A project by PortSide NewYork

Welcome to 400+ years of Red Hook!  Inclusion is a theme in this e-museum that memorializes forgotten, overlooked and erased histories. It’s a resource for locals, tourists, history buffs, urban-planners, educators, students, flaneurs.  It tells NYC’s maritime story in microcosm.  Explore:

  • our waterfront past & present
  • contemporary Red Hook retail, arts, non-profits, schools, recreation, transit
  • flood prep & resiliency info

Explore via menus, the search window, or interactive map. On the map, click the colored, numbered dots to expand multiple items in that location. Then, click on a pin to explore that item. Anchor icons mean sites of major importance.More about this site

Click empty spot on map to activate it

Random Items

In 1838, a proposal was printed and addressed to the newly formed board of the Red Hook Building Company.  It was aimed at getting more support for the publicly owned real estate development concern…Select text from the Proposal. (A pdf of the full original is linked below) "The advantages of Brooklyn as a place of residence, as well as for commercial purposes  - in view of its proximity to the…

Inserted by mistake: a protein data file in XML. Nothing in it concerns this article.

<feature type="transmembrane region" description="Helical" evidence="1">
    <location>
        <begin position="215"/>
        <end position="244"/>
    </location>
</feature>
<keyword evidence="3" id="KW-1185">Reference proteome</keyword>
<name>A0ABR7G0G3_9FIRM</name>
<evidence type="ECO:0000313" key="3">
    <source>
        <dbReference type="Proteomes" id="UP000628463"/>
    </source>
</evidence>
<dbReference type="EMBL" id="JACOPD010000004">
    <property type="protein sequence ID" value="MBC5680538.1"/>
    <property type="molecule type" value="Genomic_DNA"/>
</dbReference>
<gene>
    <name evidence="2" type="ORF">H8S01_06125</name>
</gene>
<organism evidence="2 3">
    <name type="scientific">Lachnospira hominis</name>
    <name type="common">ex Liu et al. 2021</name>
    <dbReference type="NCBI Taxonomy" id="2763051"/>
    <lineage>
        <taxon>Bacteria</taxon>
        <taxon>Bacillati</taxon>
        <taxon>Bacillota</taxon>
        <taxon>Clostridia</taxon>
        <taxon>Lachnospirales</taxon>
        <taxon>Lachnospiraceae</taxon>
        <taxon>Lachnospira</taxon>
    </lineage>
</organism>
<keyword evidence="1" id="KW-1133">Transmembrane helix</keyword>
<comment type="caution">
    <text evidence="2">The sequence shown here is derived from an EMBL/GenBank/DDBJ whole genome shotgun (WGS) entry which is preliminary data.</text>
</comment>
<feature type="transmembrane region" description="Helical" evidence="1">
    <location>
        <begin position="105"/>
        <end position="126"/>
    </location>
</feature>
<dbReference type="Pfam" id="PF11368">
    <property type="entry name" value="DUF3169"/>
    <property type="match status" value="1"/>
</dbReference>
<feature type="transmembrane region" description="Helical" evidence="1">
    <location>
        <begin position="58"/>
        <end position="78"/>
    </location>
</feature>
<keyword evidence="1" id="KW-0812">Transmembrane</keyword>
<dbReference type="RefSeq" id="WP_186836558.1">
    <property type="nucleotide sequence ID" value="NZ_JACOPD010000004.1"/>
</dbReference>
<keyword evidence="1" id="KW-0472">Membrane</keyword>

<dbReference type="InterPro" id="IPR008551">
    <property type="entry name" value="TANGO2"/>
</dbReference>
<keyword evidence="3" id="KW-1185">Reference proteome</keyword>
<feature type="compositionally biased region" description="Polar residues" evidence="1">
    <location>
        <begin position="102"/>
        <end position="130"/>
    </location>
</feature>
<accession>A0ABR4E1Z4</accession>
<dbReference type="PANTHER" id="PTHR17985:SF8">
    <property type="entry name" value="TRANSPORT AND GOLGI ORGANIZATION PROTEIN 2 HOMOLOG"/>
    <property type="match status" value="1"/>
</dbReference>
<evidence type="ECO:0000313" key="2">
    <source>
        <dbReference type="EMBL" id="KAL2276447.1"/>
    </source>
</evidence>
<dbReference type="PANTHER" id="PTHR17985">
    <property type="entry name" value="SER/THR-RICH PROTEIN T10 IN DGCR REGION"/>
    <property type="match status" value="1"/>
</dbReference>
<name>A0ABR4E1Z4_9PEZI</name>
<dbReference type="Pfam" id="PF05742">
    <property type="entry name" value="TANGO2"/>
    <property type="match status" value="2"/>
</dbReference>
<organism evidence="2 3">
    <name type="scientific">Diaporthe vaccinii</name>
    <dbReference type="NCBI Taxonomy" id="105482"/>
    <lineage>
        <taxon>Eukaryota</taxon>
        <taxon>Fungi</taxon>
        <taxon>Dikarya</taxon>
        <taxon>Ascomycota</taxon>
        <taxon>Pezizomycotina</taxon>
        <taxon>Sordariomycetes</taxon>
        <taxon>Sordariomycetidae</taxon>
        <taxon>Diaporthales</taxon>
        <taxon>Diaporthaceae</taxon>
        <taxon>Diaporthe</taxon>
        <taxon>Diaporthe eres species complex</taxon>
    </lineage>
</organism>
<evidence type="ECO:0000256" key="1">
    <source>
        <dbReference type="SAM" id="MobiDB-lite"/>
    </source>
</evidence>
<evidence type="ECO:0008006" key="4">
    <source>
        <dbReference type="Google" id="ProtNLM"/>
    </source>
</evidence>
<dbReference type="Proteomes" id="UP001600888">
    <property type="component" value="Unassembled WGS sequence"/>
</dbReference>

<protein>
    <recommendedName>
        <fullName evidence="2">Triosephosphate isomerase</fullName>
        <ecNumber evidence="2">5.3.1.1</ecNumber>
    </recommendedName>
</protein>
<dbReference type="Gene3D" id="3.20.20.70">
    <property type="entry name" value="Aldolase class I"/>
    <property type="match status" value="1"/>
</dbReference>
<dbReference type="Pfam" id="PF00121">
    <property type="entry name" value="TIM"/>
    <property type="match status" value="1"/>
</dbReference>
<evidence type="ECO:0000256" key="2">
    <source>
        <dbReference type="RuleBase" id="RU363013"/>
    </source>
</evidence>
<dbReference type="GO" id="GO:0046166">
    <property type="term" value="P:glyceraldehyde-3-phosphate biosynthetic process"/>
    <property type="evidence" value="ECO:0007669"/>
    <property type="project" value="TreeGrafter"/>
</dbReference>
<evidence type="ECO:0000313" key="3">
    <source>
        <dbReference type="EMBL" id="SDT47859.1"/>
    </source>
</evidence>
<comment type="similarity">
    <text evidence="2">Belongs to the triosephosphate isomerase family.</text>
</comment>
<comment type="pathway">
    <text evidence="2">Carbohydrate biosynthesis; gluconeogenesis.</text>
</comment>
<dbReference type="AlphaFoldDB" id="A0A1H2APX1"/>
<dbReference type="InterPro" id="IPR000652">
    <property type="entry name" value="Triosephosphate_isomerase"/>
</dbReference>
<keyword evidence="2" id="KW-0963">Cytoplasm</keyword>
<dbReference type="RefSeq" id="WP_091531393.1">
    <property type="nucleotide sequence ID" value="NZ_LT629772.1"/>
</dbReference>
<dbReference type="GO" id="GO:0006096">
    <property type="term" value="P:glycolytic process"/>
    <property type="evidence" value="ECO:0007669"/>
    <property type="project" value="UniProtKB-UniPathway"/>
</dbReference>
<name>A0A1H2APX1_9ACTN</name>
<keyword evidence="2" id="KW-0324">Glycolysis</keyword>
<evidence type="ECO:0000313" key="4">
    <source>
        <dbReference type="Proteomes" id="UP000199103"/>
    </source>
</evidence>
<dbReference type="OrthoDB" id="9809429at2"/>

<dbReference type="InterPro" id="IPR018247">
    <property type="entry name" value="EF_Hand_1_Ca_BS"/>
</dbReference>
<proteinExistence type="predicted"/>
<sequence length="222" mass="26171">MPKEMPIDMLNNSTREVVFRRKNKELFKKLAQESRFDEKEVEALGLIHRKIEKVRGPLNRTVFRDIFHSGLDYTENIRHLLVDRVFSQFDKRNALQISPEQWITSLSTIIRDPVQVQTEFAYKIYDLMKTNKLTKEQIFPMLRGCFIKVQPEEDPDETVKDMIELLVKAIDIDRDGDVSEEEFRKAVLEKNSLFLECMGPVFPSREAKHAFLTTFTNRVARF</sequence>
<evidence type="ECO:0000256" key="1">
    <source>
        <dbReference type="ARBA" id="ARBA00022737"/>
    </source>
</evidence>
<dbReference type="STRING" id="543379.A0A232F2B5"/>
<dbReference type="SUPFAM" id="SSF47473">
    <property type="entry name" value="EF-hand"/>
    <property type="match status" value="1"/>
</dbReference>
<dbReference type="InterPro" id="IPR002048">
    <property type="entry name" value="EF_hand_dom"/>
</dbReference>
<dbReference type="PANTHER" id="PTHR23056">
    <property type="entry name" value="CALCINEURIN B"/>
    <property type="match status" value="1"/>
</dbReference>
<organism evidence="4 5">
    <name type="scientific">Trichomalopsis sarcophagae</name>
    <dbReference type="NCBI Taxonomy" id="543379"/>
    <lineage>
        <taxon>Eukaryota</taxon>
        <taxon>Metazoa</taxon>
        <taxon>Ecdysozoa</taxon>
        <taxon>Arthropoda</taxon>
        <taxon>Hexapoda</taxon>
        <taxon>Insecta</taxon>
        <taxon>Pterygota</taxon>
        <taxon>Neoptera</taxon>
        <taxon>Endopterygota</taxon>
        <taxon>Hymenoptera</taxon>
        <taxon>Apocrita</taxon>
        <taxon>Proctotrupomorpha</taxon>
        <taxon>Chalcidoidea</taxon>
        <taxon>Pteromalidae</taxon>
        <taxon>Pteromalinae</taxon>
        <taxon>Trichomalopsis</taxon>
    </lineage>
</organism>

Construction of The Atlantic Dock - a massive, man-made harbor for deep water ships, began on June 3, 1841.  The erection of stout stone warehouses and towering grain elevators that could handle…● Text from an Advetisement in Doggets New York City Directory for 1847 Storage for Grain, Flour, Sugar, Molasses, Cotton, ETC., AT THE ATLANTIC DOCK, NEW-YORK. FORTY ACRES WATER SURFACE WITHIN THE…

In 1921, the Brooklyn Spar Company advertised in The Marine Journal that it sold wooden masts and posts for derricks and flag poles, which the company made at its waterfront facility at the foot of…

Photograph of an able-bodied seaman working in snow flurries at Ira S. Bushey and Sons' old shipyard. The end of the line he is working on has been folded back and braided into itself to form a loop.…